Continued decline in teen births is good news

May 10, 1998|By Sara Engram

IN THE days before Mother's Day, the country got some good news: Teen birthrates have continued a downward trend that began in 1991.

The decline is across the board, but it is most pronounced among African-Americans, with the rate of births in that group reaching its lowest recorded level.

Given the alarms raised about teen pregnancy and childbirth since rates began a sharp climb in the mid-1980s, the historical perspective might surprise many people: The '80s teen birthrates that created a social crisis were substantially lower than such rates in the 1950s and '60s. In 1957, the country recorded its highest teen-age birthrate.

But there is a big difference between then and now: In those days, a pregnant teen-ager was much more likely to get married. And her husband was more likely to hold a job that paid enough to support a family.

Without marriage -- and the economic stability and personal support provided by a mate -- the difficult business of mothering a child gets even harder.

A social problem

No wonder that, of all the social problems facing our country, teen pregnancy has been singled out as one of the most troublesome.

The problems begin in pregnancy when young mothers are less likely to get prenatal care. Their babies are more likely to be underweight at birth, risking serious health problems.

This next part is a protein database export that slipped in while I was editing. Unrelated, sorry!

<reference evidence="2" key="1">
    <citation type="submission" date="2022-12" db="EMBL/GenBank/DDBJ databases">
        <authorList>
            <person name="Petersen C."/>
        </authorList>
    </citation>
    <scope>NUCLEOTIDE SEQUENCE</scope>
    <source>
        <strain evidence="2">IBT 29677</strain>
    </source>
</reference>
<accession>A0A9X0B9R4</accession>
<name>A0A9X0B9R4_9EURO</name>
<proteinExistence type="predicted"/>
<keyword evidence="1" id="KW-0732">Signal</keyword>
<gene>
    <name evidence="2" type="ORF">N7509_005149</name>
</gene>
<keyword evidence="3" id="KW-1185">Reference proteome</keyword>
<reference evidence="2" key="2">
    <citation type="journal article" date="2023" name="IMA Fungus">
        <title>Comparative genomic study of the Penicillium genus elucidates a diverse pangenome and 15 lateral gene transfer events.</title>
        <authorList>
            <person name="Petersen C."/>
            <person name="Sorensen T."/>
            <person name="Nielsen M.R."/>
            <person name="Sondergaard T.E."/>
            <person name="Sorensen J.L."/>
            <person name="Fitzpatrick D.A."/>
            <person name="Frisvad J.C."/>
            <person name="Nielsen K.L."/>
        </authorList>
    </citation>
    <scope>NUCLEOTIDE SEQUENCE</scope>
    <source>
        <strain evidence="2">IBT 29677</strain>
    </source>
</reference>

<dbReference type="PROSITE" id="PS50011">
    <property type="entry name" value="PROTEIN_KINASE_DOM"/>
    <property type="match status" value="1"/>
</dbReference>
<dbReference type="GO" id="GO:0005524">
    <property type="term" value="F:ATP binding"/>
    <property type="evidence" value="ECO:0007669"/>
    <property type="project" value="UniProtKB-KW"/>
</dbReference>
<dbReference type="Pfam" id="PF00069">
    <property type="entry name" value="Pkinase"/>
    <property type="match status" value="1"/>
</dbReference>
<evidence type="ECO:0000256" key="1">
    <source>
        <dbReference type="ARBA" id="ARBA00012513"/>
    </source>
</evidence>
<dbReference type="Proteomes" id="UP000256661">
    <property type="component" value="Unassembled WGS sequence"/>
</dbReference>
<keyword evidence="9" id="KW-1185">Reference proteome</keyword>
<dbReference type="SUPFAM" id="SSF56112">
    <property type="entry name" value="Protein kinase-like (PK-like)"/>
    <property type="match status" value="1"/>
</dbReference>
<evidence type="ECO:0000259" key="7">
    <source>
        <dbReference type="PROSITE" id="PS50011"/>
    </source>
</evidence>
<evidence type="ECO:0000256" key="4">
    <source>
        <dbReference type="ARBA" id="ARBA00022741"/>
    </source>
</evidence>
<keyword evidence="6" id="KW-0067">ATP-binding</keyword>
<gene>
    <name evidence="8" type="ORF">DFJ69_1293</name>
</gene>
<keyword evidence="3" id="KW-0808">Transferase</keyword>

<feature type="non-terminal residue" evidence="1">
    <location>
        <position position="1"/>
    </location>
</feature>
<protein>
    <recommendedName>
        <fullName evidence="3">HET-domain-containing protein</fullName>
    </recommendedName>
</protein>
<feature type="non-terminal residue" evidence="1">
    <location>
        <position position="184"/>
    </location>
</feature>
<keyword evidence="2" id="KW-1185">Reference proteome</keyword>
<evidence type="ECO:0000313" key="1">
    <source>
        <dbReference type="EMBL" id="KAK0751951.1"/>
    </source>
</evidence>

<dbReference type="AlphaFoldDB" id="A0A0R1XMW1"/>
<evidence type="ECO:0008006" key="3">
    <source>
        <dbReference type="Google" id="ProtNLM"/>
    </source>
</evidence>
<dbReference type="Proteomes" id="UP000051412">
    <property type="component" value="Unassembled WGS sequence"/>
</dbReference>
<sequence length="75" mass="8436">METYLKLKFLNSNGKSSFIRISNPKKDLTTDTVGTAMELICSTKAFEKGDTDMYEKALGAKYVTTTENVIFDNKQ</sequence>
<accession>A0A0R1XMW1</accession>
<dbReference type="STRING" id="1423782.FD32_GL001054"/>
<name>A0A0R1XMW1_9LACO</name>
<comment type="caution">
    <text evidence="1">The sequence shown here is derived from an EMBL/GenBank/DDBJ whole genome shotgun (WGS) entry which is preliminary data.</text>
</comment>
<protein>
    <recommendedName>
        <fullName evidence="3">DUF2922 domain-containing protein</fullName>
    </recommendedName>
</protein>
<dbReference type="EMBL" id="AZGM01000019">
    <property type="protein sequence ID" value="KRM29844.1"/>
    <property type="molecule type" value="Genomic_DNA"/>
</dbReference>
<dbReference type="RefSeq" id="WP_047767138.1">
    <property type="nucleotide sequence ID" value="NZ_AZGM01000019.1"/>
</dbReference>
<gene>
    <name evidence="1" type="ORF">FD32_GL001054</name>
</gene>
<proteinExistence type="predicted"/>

The likelihood of problems continues as these mothers face more difficulty completing high school and holding a job. Later on, their children run a higher risk of having difficulties in school and getting into trouble with the law. In short, unmarried teen mothers and their children face greater obstacles to success and self-sufficiency.

All of which has turned births to teen-age mothers -- a phenomenon that was once relatively unremarkable -- into what many social critics consider a crisis. There the agreement ends.

Even the recent data released by the National Center for Health Statistics elicited ideological explanations. Supporters of the "just say no" approach to sex education hailed the latest figures -- along with studies that show fewer teen-agers are engaging in sexual relations -- as evidence that abstinence programs work.

Meanwhile, other groups are crediting wider use of condoms and more use of reliable contraceptives, including injected and implanted varieties.

However, nobody knows for sure why more teens are abstaining from sex and fewer are giving birth. It is likely that both liberals and conservatives are right. Campaigns that discourage sexual activity and childbearing help, and so do reliable contraceptives.

It would be a shame if ideological squabbling over those questions obscured other recent news about teens -- studies showing that one of the best protections adults can give young people is a strong relationship.

Role models needed

Teen-agers, it turns out, want their parents to discuss values and standards and morals -- and, yes, even those awkward (at least for parents) questions about sexuality.

These young people are facing hard choices in a tough world, and despite the swagger and hormonal storms of adolescence and the contradictory messages they often send, they need an adult to listen and respond.

It's great news that fewer girls are mothers before they are ready. It's equally important news for adults, who so often sit in judgment of these young people, that their attitudes and actions can make a huge difference in the lives of the teen-agers behind the statistics.

Sara Engram is a deputy editorial page editor of The Sun.

Pub Date: 5/10/98

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